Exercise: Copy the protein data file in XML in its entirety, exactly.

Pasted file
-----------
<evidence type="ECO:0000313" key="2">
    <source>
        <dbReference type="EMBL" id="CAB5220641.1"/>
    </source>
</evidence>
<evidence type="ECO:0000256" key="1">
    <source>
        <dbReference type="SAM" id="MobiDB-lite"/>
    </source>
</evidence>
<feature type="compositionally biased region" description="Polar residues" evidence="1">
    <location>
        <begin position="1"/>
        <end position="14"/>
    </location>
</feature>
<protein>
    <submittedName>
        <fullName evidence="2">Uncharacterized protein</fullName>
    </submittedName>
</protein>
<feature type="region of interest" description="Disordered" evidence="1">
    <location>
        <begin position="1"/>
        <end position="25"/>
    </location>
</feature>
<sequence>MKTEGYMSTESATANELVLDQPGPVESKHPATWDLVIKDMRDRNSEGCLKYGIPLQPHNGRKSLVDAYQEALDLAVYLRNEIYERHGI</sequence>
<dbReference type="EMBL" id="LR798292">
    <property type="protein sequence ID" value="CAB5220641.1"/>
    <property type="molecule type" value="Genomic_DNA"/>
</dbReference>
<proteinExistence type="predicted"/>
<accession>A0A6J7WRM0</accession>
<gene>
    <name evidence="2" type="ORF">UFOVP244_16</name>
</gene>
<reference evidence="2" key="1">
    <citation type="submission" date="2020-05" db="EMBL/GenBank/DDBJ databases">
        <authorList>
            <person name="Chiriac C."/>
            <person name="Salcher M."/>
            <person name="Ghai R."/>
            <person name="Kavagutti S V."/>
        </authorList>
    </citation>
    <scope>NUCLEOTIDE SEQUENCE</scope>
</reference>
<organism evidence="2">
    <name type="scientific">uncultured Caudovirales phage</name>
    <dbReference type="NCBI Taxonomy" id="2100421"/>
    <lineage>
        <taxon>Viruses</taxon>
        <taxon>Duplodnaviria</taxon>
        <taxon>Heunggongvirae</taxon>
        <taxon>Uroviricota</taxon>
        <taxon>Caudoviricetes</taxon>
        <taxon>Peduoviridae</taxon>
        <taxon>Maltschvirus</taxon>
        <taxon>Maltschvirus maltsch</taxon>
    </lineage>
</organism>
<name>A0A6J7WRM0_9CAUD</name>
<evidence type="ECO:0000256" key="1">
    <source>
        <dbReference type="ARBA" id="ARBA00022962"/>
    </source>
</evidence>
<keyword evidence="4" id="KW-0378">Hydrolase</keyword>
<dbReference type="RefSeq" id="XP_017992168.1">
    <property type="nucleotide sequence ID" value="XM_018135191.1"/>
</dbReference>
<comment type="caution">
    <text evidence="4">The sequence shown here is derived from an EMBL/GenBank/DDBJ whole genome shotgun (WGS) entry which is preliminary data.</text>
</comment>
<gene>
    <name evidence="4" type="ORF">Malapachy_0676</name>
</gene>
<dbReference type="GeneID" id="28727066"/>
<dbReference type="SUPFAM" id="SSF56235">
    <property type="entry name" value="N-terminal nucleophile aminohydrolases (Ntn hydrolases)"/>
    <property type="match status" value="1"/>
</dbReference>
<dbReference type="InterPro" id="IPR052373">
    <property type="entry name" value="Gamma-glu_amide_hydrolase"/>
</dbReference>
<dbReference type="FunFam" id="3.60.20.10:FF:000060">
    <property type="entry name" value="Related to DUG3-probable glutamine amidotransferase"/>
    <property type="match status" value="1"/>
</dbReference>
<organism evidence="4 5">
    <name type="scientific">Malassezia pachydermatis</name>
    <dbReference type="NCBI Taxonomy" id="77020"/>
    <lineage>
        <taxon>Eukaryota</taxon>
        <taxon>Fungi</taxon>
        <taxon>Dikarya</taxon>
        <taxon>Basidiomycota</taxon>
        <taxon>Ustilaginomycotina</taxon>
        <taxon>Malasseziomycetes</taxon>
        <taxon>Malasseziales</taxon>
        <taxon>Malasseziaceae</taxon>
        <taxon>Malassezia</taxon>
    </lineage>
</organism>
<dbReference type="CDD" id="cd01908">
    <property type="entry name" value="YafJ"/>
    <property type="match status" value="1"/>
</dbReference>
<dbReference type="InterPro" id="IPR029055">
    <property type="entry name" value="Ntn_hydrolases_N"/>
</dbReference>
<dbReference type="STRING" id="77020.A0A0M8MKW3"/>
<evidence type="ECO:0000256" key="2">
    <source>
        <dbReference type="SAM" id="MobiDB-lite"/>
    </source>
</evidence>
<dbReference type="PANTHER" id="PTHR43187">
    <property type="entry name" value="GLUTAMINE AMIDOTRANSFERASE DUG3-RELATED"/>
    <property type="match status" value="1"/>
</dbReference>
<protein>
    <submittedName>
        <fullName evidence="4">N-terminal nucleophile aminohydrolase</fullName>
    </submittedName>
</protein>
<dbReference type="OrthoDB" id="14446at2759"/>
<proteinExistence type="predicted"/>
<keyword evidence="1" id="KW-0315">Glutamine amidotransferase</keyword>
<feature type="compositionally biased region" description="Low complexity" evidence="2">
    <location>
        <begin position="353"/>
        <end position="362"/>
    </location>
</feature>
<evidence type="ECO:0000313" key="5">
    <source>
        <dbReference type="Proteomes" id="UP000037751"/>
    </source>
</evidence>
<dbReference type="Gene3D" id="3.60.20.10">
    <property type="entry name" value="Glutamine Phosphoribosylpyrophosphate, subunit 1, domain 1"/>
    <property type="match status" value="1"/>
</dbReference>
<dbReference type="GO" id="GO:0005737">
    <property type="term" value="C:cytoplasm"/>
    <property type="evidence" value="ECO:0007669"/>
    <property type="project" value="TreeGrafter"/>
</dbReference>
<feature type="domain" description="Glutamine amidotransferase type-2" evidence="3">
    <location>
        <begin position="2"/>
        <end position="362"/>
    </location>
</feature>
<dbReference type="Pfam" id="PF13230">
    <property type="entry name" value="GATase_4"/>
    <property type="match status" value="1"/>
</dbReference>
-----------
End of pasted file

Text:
<evidence type="ECO:0000313" key="2">
    <source>
        <dbReference type="EMBL" id="CAB5220641.1"/>
    </source>
</evidence>
<evidence type="ECO:0000256" key="1">
    <source>
        <dbReference type="SAM" id="MobiDB-lite"/>
    </source>
</evidence>
<feature type="compositionally biased region" description="Polar residues" evidence="1">
    <location>
        <begin position="1"/>
        <end position="14"/>
    </location>
</feature>
<protein>
    <submittedName>
        <fullName evidence="2">Uncharacterized protein</fullName>
    </submittedName>
</protein>
<feature type="region of interest" description="Disordered" evidence="1">
    <location>
        <begin position="1"/>
        <end position="25"/>
    </location>
</feature>
<sequence>MKTEGYMSTESATANELVLDQPGPVESKHPATWDLVIKDMRDRNSEGCLKYGIPLQPHNGRKSLVDAYQEALDLAVYLRNEIYERHGI</sequence>
<dbReference type="EMBL" id="LR798292">
    <property type="protein sequence ID" value="CAB5220641.1"/>
    <property type="molecule type" value="Genomic_DNA"/>
</dbReference>
<proteinExistence type="predicted"/>
<accession>A0A6J7WRM0</accession>
<gene>
    <name evidence="2" type="ORF">UFOVP244_16</name>
</gene>
<reference evidence="2" key="1">
    <citation type="submission" date="2020-05" db="EMBL/GenBank/DDBJ databases">
        <authorList>
            <person name="Chiriac C."/>
            <person name="Salcher M."/>
            <person name="Ghai R."/>
            <person name="Kavagutti S V."/>
        </authorList>
    </citation>
    <scope>NUCLEOTIDE SEQUENCE</scope>
</reference>
<organism evidence="2">
    <name type="scientific">uncultured Caudovirales phage</name>
    <dbReference type="NCBI Taxonomy" id="2100421"/>
    <lineage>
        <taxon>Viruses</taxon>
        <taxon>Duplodnaviria</taxon>
        <taxon>Heunggongvirae</taxon>
        <taxon>Uroviricota</taxon>
        <taxon>Caudoviricetes</taxon>
        <taxon>Peduoviridae</taxon>
        <taxon>Maltschvirus</taxon>
        <taxon>Maltschvirus maltsch</taxon>
    </lineage>
</organism>
<name>A0A6J7WRM0_9CAUD</name>
<evidence type="ECO:0000256" key="1">
    <source>
        <dbReference type="ARBA" id="ARBA00022962"/>
    </source>
</evidence>
<keyword evidence="4" id="KW-0378">Hydrolase</keyword>
<dbReference type="RefSeq" id="XP_017992168.1">
    <property type="nucleotide sequence ID" value="XM_018135191.1"/>
</dbReference>
<comment type="caution">
    <text evidence="4">The sequence shown here is derived from an EMBL/GenBank/DDBJ whole genome shotgun (WGS) entry which is preliminary data.</text>
</comment>
<gene>
    <name evidence="4" type="ORF">Malapachy_0676</name>
</gene>
<dbReference type="GeneID" id="28727066"/>
<dbReference type="SUPFAM" id="SSF56235">
    <property type="entry name" value="N-terminal nucleophile aminohydrolases (Ntn hydrolases)"/>
    <property type="match status" value="1"/>
</dbReference>
<dbReference type="InterPro" id="IPR052373">
    <property type="entry name" value="Gamma-glu_amide_hydrolase"/>
</dbReference>
<dbReference type="FunFam" id="3.60.20.10:FF:000060">
    <property type="entry name" value="Related to DUG3-probable glutamine amidotransferase"/>
    <property type="match status" value="1"/>
</dbReference>
<organism evidence="4 5">
    <name type="scientific">Malassezia pachydermatis</name>
    <dbReference type="NCBI Taxonomy" id="77020"/>
    <lineage>
        <taxon>Eukaryota</taxon>
        <taxon>Fungi</taxon>
        <taxon>Dikarya</taxon>
        <taxon>Basidiomycota</taxon>
        <taxon>Ustilaginomycotina</taxon>
        <taxon>Malasseziomycetes</taxon>
        <taxon>Malasseziales</taxon>
        <taxon>Malasseziaceae</taxon>
        <taxon>Malassezia</taxon>
    </lineage>
</organism>
<dbReference type="CDD" id="cd01908">
    <property type="entry name" value="YafJ"/>
    <property type="match status" value="1"/>
</dbReference>
<dbReference type="InterPro" id="IPR029055">
    <property type="entry name" value="Ntn_hydrolases_N"/>
</dbReference>
<dbReference type="STRING" id="77020.A0A0M8MKW3"/>
<evidence type="ECO:0000256" key="2">
    <source>
        <dbReference type="SAM" id="MobiDB-lite"/>
    </source>
</evidence>
<dbReference type="PANTHER" id="PTHR43187">
    <property type="entry name" value="GLUTAMINE AMIDOTRANSFERASE DUG3-RELATED"/>
    <property type="match status" value="1"/>
</dbReference>
<protein>
    <submittedName>
        <fullName evidence="4">N-terminal nucleophile aminohydrolase</fullName>
    </submittedName>
</protein>
<dbReference type="OrthoDB" id="14446at2759"/>
<proteinExistence type="predicted"/>
<keyword evidence="1" id="KW-0315">Glutamine amidotransferase</keyword>
<feature type="compositionally biased region" description="Low complexity" evidence="2">
    <location>
        <begin position="353"/>
        <end position="362"/>
    </location>
</feature>
<evidence type="ECO:0000313" key="5">
    <source>
        <dbReference type="Proteomes" id="UP000037751"/>
    </source>
</evidence>
<dbReference type="Gene3D" id="3.60.20.10">
    <property type="entry name" value="Glutamine Phosphoribosylpyrophosphate, subunit 1, domain 1"/>
    <property type="match status" value="1"/>
</dbReference>
<dbReference type="GO" id="GO:0005737">
    <property type="term" value="C:cytoplasm"/>
    <property type="evidence" value="ECO:0007669"/>
    <property type="project" value="TreeGrafter"/>
</dbReference>
<feature type="domain" description="Glutamine amidotransferase type-2" evidence="3">
    <location>
        <begin position="2"/>
        <end position="362"/>
    </location>
</feature>
<dbReference type="Pfam" id="PF13230">
    <property type="entry name" value="GATase_4"/>
    <property type="match status" value="1"/>
</dbReference>